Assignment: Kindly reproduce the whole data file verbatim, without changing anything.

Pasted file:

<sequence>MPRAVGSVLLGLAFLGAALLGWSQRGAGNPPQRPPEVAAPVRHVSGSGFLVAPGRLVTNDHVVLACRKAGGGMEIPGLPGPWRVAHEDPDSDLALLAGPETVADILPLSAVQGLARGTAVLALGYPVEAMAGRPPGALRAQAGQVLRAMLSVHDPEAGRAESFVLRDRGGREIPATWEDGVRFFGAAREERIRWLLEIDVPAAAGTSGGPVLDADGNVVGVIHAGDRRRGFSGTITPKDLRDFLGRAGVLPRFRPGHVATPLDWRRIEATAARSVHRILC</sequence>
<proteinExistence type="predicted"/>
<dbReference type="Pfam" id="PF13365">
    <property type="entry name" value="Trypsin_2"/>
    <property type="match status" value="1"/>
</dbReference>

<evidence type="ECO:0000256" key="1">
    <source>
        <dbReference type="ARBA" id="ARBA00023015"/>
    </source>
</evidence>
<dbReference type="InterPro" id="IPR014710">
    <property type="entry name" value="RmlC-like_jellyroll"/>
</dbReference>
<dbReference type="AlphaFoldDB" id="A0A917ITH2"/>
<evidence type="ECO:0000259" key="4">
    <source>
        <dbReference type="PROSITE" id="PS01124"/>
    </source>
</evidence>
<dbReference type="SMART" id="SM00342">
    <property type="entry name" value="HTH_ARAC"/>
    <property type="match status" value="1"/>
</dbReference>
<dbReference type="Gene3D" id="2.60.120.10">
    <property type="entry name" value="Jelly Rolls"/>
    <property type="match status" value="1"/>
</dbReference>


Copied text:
<sequence>MPRAVGSVLLGLAFLGAALLGWSQRGAGNPPQRPPEVAAPVRHVSGSGFLVAPGRLVTNDHVVLACRKAGGGMEIPGLPGPWRVAHEDPDSDLALLAGPETVADILPLSAVQGLARGTAVLALGYPVEAMAGRPPGALRAQAGQVLRAMLSVHDPEAGRAESFVLRDRGGREIPATWEDGVRFFGAAREERIRWLLEIDVPAAAGTSGGPVLDADGNVVGVIHAGDRRRGFSGTITPKDLRDFLGRAGVLPRFRPGHVATPLDWRRIEATAARSVHRILC</sequence>
<proteinExistence type="predicted"/>
<dbReference type="Pfam" id="PF13365">
    <property type="entry name" value="Trypsin_2"/>
    <property type="match status" value="1"/>
</dbReference>

<evidence type="ECO:0000256" key="1">
    <source>
        <dbReference type="ARBA" id="ARBA00023015"/>
    </source>
</evidence>
<dbReference type="InterPro" id="IPR014710">
    <property type="entry name" value="RmlC-like_jellyroll"/>
</dbReference>
<dbReference type="AlphaFoldDB" id="A0A917ITH2"/>
<evidence type="ECO:0000259" key="4">
    <source>
        <dbReference type="PROSITE" id="PS01124"/>
    </source>
</evidence>
<dbReference type="SMART" id="SM00342">
    <property type="entry name" value="HTH_ARAC"/>
    <property type="match status" value="1"/>
</dbReference>
<dbReference type="Gene3D" id="2.60.120.10">
    <property type="entry name" value="Jelly Rolls"/>
    <property type="match status" value="1"/>
</dbReference>